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My Picks for the Top 10 Learning Tools (2015 Edition)

Each year, Jane Hart and the Centre for Learning & Performance Technologies (C4LPT) publishes a list of the top 100 learning tools as nominated by more than 1,000 learning professionals from across the country. Earlier in the year, I had some fun with Articulate Storyline and this list to help you find out how many of the top 100 tools from 2014 that you’re using.

How Many Tools

Here is how I’ll be casting my ballot this year (in no particular order of importance):

1. WordPress: It’s the platform I use for blogging. It’s the platform many of my favorite bloggers use. And beyond a blogging platform, it’s the front end of our organization’s LMS. It’s super easy to use. And it’s my outlet for reflecting on lessons learned, sharing experiences and ideas and engaging in longer-form discussion. Which brings me to short-form discussion…

2. Twitter: It’s amazing how much you can learn in 140 characters. Twitter is my go-to place to catch a quick glance at what’s on the minds of hundreds of other L&D professionals at any given moment. Weekly tweet chats allow me an opportunity to engage with thought leaders and practitioners around the world. And I’ve met some great people via Twitter who I’ve later met at conferences or elsewhere in my travels. It’s nice to be able to find people to have pizza with and to geek out over training… all made possible because of Twitter. Shameless plug: if you’re not yet following me on Twitter, what are you waiting for? Now’s the time! Do it!

3. PowToon: I was slow to warm to this little tool, which helps you create short cartoons in a relatively short period of time. But the spirit eventually grabbed me and now I have a lot of fun with this tool – whether to promote a new learning module or just goofing around. Looking for something that’s a little different – not quite a full-on elearning module but much more fun that a plain old email announcing the roll-out of a new training offering? Give it a try!

4. Articulate Storyline: Hands-down this is the easiest elearning authoring tool I’ve ever used. And the Articulate community is second to none – welcoming, active, helpful and just a collection of fun people. Want to get the most out of your Storyline experience? You should be following these people on Twitter: Tom Kuhlmann, David Anderson, Nicole Legault and Trina Rimmer.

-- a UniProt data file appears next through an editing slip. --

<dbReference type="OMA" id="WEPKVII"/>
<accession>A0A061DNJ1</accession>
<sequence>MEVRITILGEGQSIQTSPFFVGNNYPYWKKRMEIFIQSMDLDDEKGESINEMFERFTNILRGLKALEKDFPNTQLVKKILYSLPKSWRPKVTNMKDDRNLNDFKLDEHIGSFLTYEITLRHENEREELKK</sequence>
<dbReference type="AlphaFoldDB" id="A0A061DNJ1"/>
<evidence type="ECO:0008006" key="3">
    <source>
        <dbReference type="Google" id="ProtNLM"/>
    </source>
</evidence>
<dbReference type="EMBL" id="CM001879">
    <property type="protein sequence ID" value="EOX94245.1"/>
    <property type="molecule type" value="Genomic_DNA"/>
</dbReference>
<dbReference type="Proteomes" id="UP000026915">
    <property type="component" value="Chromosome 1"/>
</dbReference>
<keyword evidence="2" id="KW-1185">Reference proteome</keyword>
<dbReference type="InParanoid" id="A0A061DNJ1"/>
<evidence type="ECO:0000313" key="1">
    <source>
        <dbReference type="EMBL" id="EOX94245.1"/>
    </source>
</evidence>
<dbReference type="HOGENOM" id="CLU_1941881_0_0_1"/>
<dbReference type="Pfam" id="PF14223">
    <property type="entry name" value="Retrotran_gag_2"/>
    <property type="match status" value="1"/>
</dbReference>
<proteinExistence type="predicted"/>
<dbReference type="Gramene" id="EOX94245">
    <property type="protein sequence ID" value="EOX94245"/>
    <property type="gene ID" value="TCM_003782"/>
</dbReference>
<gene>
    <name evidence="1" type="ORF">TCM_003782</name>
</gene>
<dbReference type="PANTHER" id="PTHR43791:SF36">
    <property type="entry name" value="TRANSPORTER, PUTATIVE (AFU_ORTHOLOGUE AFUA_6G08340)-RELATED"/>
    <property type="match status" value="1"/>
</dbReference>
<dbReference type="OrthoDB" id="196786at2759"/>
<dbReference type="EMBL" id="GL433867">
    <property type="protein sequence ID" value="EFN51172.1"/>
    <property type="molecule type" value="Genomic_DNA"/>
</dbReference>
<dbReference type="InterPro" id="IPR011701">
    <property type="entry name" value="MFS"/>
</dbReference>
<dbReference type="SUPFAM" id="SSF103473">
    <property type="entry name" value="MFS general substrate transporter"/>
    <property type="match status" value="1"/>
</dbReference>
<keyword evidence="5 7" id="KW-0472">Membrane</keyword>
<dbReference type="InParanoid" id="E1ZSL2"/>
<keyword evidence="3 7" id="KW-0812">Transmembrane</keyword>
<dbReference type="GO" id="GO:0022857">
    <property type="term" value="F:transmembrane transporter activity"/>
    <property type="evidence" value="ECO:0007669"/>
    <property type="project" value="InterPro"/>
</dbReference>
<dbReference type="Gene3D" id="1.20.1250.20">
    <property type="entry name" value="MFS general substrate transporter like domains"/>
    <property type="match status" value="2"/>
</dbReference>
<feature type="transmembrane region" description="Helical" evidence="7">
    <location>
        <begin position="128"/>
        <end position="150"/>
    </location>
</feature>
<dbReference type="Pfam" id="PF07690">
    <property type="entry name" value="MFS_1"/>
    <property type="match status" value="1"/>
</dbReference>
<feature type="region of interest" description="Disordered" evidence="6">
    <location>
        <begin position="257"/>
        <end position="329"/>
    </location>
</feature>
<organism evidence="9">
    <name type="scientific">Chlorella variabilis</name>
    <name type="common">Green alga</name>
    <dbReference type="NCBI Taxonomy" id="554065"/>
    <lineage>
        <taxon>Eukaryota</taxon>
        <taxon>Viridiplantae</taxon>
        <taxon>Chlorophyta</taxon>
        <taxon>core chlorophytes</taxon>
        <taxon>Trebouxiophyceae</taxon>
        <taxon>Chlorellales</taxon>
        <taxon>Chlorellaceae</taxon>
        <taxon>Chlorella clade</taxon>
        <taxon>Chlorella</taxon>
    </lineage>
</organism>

5. LinkedIn: I’m connected to some very smart people who are very active on LinkedIn and post some very timely articles which help me stay current on trends and debates within the L&D community. I’m not as impressed with most LinkedIn groups, which I’ve found to be more populated by vendors than actual discussion. I did, however, recently work through my network and LinkedIn to land a gig as a part-time instructor for a new University of Washington certificate program in Workplace Learning & Professional Development, which further proves LinkedIn’s value for me.

6. PowerPoint: For all the grief this tool gets, it’s just a tool. A very powerful tool. A tool that’s abused much more often than it’s used for the forces of good. No list of training tools could be complete, however, without it. It’s the visual foundation for lots of presentations – in person and online/webinar. Speaking of webinars…

7. Adobe Connect: Honestly, I still have a special place in my heart for WebEx (my first true webinar love), but Adobe Connect is functional. And helps make the world much smaller. And it’s the tool I’ve been given to work with by my employer. So it makes the list.

8. PollEverywhere: If you haven’t tried this puppy out in front of an audience, I highly recommend setting a goal for yourself to use it sometime soon. Even if you’re working with an audience that you don’t feel would take too kindly to being invited to participate in your next presentation, this is such a non-threatening technology to incorporate into your presentation – whether in front of 20 people of 2,000 people. It’s a web-based survey tool that can be embedded into PowerPoint and which will display poll results on the large screen, in real time, as your participants vote (or type in short answers) using their smart phones or texting feature of a not-so-smart phone.

9. Google (Search): Want to know something? Anything? Google it. Just for fun, hit the “I’m feeling lucky” button and see what happens. Beyond the obvious, on-demand search for any information ever published, it’s also a great tool to find images for slides or elearning projects… just be sure to filter your image search results by license and find the images that are free to use or share.

10. TED Talks: Yes, I could have been more broad an voted for YouTube, but honestly I find TED Talks to be an extremely valuable subset of online videos. Not only are some of the talks exciting and thought-provoking and idea-inducing, but I also refer people to TED in order to study how to begin a presentation, how to grab the audience’s attention, how to hold the audience’s attention, and how to wrap up a presentation with punch.

What’s missing? Let me know in the comment section. Or better yet, go here and vote for yourself!

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